A fellow pastor once shared with me about a time when his 5-year-old daughter was stealing cookies.
The rule was one per day, but he began to notice that the amount of cookies in the jar was rapidly decreasing.
“Have you been taking cookies when you knew that was breaking the rule?” my friend gently asked.
“No daddy, I haven’t been doing that.”
He pressed, “Are you sure that you haven’t been stealing cookies?”
His daughter wouldn’t look him in the eye. “No, daddy, I don’t know where the cookies went.”
He let it go for a while. A few hours later, his daughter came to him in tears.
“Is there something you want to tell me?” he said.
“I took the cookies,” she replied. “I’m sorry.”
The father related that story with tears streaming down his own face.
He knew that if his daughter had continued lying, it would corrode her from the inside out.
Even worse, over time she could develop a hard heart: a heart insistent on maintaining a falsehood and pretending to be something she was not. She would have felt a growing distance from her father.
In the U.S., we have a crisis of truth-telling. It’s among our top leaders, but also throughout our culture. If people don’t like the news, they call it fake news.
The effect of such a casual approach to the truth is demoralizing. We’re in confusion. What’s true? What’s not true? If there’s nothing really true, what can we trust? There’s only my truth, your truth.
The greatest lie is there are no lies. The greatest untruth is there is no truth.
The immediate impact is that we’re collectively developing a hard heart. My sense is that the heart of the U.S. is callousing a little more each day.
That’s what happens when the truth is undervalued, exploited or flat-out ignored.
Our heritage as followers of the man from Nazareth is that we are people of truth: about God, ourselves and the world.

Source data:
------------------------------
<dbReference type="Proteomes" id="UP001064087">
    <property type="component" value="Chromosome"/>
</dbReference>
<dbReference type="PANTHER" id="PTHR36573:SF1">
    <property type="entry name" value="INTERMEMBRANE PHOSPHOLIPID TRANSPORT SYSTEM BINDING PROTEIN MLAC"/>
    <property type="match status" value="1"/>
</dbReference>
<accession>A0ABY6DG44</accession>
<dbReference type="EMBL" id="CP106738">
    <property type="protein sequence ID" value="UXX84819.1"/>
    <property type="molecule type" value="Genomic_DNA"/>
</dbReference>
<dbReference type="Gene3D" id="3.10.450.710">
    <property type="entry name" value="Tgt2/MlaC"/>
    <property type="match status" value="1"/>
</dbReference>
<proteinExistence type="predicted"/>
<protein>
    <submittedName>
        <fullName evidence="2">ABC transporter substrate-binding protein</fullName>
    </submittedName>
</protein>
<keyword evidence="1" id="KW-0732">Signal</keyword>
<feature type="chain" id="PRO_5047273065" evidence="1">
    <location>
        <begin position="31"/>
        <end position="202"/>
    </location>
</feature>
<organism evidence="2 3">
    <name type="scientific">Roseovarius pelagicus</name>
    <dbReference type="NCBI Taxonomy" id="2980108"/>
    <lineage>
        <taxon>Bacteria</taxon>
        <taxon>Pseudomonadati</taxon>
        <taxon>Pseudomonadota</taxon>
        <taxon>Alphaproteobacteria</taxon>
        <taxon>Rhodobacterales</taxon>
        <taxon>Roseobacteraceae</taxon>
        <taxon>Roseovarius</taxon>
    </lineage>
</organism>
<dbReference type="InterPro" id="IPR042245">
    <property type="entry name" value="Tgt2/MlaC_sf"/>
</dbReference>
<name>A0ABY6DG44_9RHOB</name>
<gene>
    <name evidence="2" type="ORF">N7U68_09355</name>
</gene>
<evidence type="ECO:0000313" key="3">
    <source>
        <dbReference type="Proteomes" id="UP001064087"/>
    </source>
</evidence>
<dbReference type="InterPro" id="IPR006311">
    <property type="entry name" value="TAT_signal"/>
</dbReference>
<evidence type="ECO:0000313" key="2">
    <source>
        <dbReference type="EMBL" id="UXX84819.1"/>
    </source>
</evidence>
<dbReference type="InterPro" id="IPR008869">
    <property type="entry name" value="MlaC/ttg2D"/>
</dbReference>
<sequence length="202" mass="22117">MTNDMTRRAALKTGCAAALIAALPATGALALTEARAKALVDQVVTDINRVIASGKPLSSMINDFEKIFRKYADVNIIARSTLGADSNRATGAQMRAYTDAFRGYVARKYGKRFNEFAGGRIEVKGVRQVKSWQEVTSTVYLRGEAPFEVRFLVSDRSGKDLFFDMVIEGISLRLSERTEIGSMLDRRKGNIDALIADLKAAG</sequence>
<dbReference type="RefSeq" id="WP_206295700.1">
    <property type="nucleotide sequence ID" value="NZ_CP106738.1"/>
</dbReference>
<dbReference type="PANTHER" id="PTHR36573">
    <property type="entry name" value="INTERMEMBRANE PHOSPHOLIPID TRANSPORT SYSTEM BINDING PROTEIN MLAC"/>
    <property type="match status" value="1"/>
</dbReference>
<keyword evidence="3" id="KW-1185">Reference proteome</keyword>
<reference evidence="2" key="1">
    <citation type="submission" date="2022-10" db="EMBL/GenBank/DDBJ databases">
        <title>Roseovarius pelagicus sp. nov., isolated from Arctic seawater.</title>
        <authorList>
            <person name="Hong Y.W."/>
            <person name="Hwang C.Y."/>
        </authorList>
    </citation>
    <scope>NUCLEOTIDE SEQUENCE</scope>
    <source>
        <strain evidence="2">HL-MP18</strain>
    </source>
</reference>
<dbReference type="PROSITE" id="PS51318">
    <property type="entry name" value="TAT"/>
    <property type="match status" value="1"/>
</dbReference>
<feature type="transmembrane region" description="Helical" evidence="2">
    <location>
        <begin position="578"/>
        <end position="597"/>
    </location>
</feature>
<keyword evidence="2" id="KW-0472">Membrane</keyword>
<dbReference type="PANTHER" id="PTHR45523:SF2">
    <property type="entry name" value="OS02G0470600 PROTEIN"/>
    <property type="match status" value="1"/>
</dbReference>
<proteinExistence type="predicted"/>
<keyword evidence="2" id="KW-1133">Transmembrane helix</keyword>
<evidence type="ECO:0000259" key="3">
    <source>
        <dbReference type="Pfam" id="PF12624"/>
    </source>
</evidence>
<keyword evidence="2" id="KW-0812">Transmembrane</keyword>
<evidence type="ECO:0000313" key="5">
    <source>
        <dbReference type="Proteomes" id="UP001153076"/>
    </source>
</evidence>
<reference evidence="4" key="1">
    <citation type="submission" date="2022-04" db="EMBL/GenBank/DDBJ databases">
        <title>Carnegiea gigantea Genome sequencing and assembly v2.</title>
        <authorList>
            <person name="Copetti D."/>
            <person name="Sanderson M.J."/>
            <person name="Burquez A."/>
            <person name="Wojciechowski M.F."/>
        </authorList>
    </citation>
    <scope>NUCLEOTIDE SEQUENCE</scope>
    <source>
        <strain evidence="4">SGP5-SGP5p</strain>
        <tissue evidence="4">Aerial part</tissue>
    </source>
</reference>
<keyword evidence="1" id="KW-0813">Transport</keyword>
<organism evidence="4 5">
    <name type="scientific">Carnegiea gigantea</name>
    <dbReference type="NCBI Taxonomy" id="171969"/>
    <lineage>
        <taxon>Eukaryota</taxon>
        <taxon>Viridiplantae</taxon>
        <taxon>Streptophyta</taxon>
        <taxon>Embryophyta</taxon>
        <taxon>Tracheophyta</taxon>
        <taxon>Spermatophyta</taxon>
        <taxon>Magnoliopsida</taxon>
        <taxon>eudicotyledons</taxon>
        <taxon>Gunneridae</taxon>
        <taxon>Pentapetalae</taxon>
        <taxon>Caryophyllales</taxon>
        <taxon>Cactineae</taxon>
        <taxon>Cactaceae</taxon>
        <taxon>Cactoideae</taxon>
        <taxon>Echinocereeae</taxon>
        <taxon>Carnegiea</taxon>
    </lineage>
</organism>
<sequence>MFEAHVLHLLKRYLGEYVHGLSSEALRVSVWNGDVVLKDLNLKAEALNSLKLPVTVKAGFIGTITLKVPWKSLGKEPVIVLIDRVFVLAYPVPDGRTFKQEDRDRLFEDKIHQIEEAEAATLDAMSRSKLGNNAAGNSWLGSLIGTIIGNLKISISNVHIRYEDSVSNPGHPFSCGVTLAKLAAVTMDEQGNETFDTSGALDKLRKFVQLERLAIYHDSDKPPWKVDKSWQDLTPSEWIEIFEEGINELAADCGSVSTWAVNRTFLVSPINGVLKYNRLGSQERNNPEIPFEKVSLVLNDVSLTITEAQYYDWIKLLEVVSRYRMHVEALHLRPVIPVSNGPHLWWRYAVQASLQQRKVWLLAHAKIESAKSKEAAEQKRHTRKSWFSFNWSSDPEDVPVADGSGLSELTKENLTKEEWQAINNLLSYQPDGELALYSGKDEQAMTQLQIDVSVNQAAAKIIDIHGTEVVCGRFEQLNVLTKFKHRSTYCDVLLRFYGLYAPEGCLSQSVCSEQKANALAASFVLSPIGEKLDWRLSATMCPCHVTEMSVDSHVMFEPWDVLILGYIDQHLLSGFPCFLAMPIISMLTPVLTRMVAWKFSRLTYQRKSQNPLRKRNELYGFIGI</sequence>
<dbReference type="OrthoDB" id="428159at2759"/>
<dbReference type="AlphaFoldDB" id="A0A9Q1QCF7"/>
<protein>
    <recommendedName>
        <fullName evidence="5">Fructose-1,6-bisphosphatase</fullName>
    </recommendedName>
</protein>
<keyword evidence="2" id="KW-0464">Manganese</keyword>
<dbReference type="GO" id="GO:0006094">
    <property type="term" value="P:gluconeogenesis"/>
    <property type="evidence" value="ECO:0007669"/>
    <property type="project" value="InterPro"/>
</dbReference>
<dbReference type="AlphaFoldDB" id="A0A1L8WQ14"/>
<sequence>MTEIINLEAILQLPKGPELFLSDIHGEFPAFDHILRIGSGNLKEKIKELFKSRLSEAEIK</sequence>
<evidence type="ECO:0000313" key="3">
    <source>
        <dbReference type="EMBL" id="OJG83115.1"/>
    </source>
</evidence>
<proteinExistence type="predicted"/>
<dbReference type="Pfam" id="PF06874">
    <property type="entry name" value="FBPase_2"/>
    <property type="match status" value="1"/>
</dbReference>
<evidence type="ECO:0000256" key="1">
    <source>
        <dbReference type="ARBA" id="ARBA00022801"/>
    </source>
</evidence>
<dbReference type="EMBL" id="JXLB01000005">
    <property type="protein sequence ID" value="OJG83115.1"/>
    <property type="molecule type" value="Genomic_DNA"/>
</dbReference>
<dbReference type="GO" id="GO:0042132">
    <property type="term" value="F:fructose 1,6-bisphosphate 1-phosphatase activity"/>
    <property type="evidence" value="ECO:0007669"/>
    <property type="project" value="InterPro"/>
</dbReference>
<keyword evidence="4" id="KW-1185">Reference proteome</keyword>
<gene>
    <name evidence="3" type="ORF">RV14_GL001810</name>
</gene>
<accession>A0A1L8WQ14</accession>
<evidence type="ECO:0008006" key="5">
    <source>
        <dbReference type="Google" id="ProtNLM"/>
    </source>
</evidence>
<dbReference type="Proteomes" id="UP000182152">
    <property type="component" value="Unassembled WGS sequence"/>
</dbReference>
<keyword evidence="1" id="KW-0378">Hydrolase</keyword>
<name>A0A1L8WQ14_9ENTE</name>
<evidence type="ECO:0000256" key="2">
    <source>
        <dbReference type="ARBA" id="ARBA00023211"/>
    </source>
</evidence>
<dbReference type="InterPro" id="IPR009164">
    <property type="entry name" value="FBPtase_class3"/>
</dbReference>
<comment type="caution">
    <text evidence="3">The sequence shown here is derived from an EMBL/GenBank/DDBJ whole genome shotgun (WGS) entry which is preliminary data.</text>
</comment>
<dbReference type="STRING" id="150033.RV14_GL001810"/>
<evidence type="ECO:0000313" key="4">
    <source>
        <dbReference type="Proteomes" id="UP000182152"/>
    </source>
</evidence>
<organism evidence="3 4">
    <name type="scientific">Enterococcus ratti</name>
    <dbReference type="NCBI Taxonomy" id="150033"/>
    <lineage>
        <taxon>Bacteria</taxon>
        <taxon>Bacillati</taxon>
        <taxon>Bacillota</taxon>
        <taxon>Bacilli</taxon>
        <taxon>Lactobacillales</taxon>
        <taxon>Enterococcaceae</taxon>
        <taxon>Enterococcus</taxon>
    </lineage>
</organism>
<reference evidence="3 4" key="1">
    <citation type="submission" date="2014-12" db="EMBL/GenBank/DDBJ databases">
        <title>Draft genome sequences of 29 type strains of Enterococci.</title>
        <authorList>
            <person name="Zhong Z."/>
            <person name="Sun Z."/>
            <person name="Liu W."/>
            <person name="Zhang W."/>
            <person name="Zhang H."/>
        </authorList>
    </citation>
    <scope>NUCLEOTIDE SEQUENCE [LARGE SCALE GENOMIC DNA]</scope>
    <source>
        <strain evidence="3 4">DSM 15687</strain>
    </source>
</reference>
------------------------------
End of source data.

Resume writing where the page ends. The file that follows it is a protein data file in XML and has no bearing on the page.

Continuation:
We must stand for truth and tell the truth. We have to be different. That difference lets people know there is something greater than ourselves at work in us.
Ephesians 4:15 counsels us to speak the truth in love. The context is the truth of the gospel, in the myriad ways that apostles, prophets, evangelists, shepherds and teachers share the truth of who Jesus is, what God has done and what God continues to do through the Holy Spirit.
That truth points to the power of the gospel to redeem and transform.
How do we speak the truth in love? Here are five guidelines.
1. Listen before you speak.
Make sure you understand the other person’s perspective by asking good questions, taking time to hear their perspective. Ecclesiastes 3:7 teaches that there is a time to remain silent and a time to speak.
2. Check yourself.
Do you harbor hidden motivations? Are you dismissing your role in a perceived offense? Are you speaking in order to “set someone straight”? Ask God to reveal the meditations of your heart (Psalm 19:14).
3. Watch your words.
Keep it simple. Speak with kindness. You can’t take back some things that you say.
It’s OK to be angry, but don’t sin in your anger (Ephesians 4:26). Your words have the power to restore and creatively rebuild, but they also have the power to harm relationships in a lasting and damaging way (James 3:9-10).
Don’t be afraid to speak words of love throughout the exchange. Keep returning to the home base of love, the reason why you’re needing to speak the truth.
4. Pray before, after and during the conversation.
Ask the Spirit to help you to have the right words to say and that your words will be saturated in love. Search the Spirit’s counsel before your exchange and rely on the Spirit in your weakness (Romans 8:26-27).
5. Trust in God.
Speaking the truth in love will be difficult and may seem costly in the short run. It’s like an investment; it pays more long-range dividends rather than short-term gains. God is able to use your words to create a better relationship, beyond what you imagine it can be (Ephesians 3:20-21).
We must speak the truth in love, and we must always love when we are called to speak the truth.
If we don’t, our hearts can become hard. We’ll create distance between ourselves and our Heavenly Father. We’ll create widening chasms in our relationships.
The good news is that Jesus said the truth – the gospel truth in all its power – will set us free (John 8:32).
We must trust him enough to speak the truth in love.
Brent McDougal is senior pastor of First Baptist Church in Knoxville, Tennessee.